Here we go again — the time change. This year, Daylight Savings Time will end on Sunday, November 4th just before 2 AM. Since it’s fall, we move our clocks back one hour (Spring ahead, Fall back). No one truly enjoys adjusting to a time change, but it is especially challenging for young children and children with special needs…and their parents.
Since we are moving our clocks back by one hour, we get to enjoy one extra hour of sleep, right? (Are you laughing yet?) Chances are, if you are a parent of young ones, you won’t have an easy, dream-filled transition back to Standard Time.
Remember that a time change doesn’t only throw off your child’s bedtime and wake-up time; it throws off his entire day. The time he does each and every thing on his daily schedule will feel different. For our kids with special needs, this can cause a lot of extra anxiety and upset.
Here are some tips to help your family cope with the time change:
- My #1 tip is to make the change in 15 minute increments wherever possible. I realize that if your kids are school-age, going to school 45 minutes early or late won’t work. But for the things you can control, like dinner time and bed time, try making the change 15 minutes at a time. It’s a lot easier to convince your child to stay in bed for 15 more minutes rather than an hour. A few days later, add 15 more minutes. The goal is do everything at the “new” time by the end of two weeks.
- Stick to your AM and PM routines as closely as possible. This is especially helpful for children on the Autism Spectrum. Most children thrive on a routine. Do the same things in the same order, just with the adjustment in time.
- Clear the calendar. This is not the time to be busy wagging your kids around to a million appointments, parties, and playdates. For about 2 weeks, try to take it easy and have plenty of free time at home. This will reduce stress.
- Eat well. Stick to your normal eating routine and serve really healthy and satisfying foods. Hunger and sugar crashes are only going to make you and your kids MORE cranky and less able to cope.
- Get outside as much as possible. Being outside at dawn and dusk can really help our natural body clocks adjust. Get plenty of exposure to natural light during the day. Exercise outside with your kids!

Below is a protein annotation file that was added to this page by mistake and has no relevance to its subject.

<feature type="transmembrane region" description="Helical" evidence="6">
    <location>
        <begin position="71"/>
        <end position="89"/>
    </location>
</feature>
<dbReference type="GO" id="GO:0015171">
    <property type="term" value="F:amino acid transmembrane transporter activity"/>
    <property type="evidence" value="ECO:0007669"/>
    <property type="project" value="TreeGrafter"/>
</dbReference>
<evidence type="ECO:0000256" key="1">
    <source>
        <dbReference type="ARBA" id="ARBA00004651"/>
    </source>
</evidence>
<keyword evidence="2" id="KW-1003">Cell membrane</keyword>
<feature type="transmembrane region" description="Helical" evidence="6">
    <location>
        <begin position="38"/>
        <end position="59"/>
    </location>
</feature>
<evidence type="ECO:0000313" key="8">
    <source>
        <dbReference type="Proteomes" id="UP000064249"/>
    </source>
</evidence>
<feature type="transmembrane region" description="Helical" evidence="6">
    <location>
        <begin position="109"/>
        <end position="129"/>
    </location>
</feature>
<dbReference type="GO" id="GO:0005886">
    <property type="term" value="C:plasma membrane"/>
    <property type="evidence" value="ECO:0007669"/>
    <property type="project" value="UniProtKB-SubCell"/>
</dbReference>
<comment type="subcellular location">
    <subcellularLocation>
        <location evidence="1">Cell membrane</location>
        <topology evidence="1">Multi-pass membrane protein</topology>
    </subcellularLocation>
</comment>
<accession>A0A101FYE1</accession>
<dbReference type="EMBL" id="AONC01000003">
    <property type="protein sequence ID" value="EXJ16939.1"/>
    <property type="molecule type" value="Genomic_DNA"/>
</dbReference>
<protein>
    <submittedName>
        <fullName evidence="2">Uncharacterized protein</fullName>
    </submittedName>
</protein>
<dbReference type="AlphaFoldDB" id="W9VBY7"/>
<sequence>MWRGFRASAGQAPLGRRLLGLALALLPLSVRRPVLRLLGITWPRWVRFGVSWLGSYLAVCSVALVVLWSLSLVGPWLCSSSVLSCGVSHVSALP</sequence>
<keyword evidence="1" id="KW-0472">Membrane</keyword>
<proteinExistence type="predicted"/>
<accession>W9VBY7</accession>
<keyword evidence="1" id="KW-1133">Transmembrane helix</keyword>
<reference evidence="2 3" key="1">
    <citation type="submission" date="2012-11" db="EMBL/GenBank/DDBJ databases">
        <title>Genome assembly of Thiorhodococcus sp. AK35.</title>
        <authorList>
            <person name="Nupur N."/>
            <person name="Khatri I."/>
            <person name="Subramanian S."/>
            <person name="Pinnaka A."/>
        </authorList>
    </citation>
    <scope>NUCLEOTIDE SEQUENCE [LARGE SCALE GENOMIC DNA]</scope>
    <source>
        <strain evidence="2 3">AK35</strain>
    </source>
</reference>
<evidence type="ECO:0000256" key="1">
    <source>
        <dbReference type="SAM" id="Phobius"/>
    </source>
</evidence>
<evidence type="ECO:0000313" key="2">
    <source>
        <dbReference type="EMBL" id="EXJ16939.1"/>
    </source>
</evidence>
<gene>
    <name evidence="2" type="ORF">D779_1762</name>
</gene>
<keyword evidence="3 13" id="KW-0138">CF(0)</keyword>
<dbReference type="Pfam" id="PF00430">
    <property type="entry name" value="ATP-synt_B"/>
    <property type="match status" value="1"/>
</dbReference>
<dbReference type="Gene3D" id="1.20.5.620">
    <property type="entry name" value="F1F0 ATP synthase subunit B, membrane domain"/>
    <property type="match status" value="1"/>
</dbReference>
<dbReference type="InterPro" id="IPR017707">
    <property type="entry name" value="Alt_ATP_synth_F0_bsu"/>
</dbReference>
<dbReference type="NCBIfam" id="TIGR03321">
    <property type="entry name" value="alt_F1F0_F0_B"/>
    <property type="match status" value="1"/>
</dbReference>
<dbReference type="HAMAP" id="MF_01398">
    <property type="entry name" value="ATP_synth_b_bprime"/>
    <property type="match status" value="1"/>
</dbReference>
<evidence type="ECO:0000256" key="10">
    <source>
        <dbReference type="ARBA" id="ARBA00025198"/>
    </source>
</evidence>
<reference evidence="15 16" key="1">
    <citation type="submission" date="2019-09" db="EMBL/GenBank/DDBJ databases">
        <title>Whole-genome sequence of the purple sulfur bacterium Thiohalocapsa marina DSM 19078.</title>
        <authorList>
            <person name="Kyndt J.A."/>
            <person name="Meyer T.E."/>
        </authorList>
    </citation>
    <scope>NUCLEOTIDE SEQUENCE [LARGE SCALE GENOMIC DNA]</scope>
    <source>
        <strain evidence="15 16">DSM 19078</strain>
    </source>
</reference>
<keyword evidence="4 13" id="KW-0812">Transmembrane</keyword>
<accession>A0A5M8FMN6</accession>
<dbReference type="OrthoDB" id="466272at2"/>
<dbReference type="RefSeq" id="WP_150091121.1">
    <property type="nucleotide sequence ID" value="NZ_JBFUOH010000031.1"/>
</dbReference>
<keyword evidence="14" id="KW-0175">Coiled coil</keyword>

- Invest in light-blocking shades in your children’s bedrooms. Use them year-round. The darkness in the morning can help children stay asleep longer.
- Remember your positive reinforcement strategies during this transition time. Praise and reward the good behaviors!
- Do not give children caffeine to help with wakefulness or sleep-inducing medications at bedtime. These can be dangerous when not given under a doctor’s care.
- If your little one won’t sleep through the night, make a plan with your spouse or partner. Agree in advance on who takes which shifts. For example, my spouse agrees to be on call from 8 pm to 1 AM and I’ll go to bed early. Then after 1 AM, its my turn to get up if we have any early risers. This way we both get an uninterrupted stretch of sleep.
- Explain the details of the time change to a child who is able to understand. Let them know that it will get dark sooner, bed time will feel later, etc. A great way to do this is with a social story. You can create your own social stories at either: www.touchautism.com or www.connectability.ca. Add details from your child’s specific schedule.
- Lighten up on the rules, temporarily. A little extra grace and patience can go a long way during a trying time. Sometimes an extra cartoon is just what’s needed.
You are not suffering alone! Almost all parents report having difficulty helping their kids adjust to the time change. Reach out to your Occupational Therapist or other professional if you are still struggling after 2 weeks. Hopefully, with a little love and understanding, everyone will be happy and healthy after the transition!